Encryption technology allows organizations to safeguard their private information
Collaboration is crucial during times of disaster. Maintaining privacy while collaborating, however, presents a challenge. SRI International is working to solve this problem through DARPA Brandeis PRIME (privacy-preserving information mediation for enterprises). In this project, SRI employs state-of-the-art encryption technology to enable organizations to use private information without sharing it. In this way, teams can effectively collaborate while preserving confidentiality.
Disaster relief — how to enable a team effort?
When disaster strikes, organizations often work together to provide relief. Coalitions are formed that may include local, regional and national governments, along with humanitarian aid organizations and other NGOs (non-government organizations). Emergency-response coordinators must deal with countless variables when distributing people, equipment and supplies. They need to consider such questions as: Which organizations have air transport? Are the local runways long enough for that type of plane? Which organizations can provide trucks and other transportation? Who has fuel for the trucks? Can the roads handle heavy trucks, or are smaller ones needed? What kind of equipment and supplies are needed, and which organizations can supply these?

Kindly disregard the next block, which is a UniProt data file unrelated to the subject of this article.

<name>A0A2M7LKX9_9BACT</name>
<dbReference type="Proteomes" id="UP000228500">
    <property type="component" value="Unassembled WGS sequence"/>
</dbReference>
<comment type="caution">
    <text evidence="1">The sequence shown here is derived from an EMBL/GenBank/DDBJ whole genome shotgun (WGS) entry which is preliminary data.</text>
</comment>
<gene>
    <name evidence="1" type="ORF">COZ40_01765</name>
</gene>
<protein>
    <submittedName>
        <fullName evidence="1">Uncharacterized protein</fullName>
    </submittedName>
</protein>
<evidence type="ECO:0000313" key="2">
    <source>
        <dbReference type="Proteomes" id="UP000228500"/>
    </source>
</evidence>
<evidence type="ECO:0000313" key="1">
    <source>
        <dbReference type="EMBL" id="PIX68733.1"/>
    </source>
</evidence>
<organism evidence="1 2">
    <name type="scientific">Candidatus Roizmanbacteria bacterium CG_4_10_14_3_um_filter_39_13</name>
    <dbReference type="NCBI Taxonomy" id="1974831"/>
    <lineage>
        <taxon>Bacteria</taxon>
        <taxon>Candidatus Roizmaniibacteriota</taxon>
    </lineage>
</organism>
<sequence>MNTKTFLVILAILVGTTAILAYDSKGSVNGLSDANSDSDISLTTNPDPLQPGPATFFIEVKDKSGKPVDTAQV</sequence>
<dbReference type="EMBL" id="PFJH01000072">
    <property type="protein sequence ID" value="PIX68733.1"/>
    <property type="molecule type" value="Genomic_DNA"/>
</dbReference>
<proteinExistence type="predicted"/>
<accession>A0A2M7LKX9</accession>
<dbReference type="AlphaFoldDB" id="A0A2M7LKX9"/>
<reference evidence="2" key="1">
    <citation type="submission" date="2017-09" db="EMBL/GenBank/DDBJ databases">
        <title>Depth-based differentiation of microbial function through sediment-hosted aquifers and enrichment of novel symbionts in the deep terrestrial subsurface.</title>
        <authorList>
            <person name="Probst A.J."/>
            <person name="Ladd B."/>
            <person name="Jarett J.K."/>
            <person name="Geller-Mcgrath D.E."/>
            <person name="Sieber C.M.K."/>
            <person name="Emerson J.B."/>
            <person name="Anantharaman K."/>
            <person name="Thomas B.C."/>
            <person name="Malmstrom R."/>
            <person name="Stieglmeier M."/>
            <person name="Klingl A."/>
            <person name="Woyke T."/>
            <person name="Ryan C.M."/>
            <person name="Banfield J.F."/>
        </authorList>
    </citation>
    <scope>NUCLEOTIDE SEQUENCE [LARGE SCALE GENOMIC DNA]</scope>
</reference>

Such information is critical to formulating a cohesive response, but the need to protect sensitive information can hinder relief efforts. For example, regulations may impose safeguards on protecting individuals’ identity and health records. An aid organization may have to divide its resources among several groups and may not want them to know how they are being divided. Nations may be reluctant to share information about their supplies, capacity or assets. How can diverse groups coordinate while keeping sensitive information private?
Using information without revealing it
Dr. Karen Myers is the principal investigator for this project, a collaboration between SRI’s Artificial Intelligence Center and Computer Science Laboratory. Historically, privacy safeguards have been “all or nothing,” leading organizations to adopt a cautious position of not sharing information at all. The net result is less effective collaboration. Dr. Myers explains that her team sought to address the question: “how can we enable collaboration without directly exposing private information?”
This goal may seem impossible; how can different countries agree on delivering aid to islands in the aftermath of a hurricane without revealing their assets and capabilities? Exchanging sensitive information seems necessary to devise a viable solution.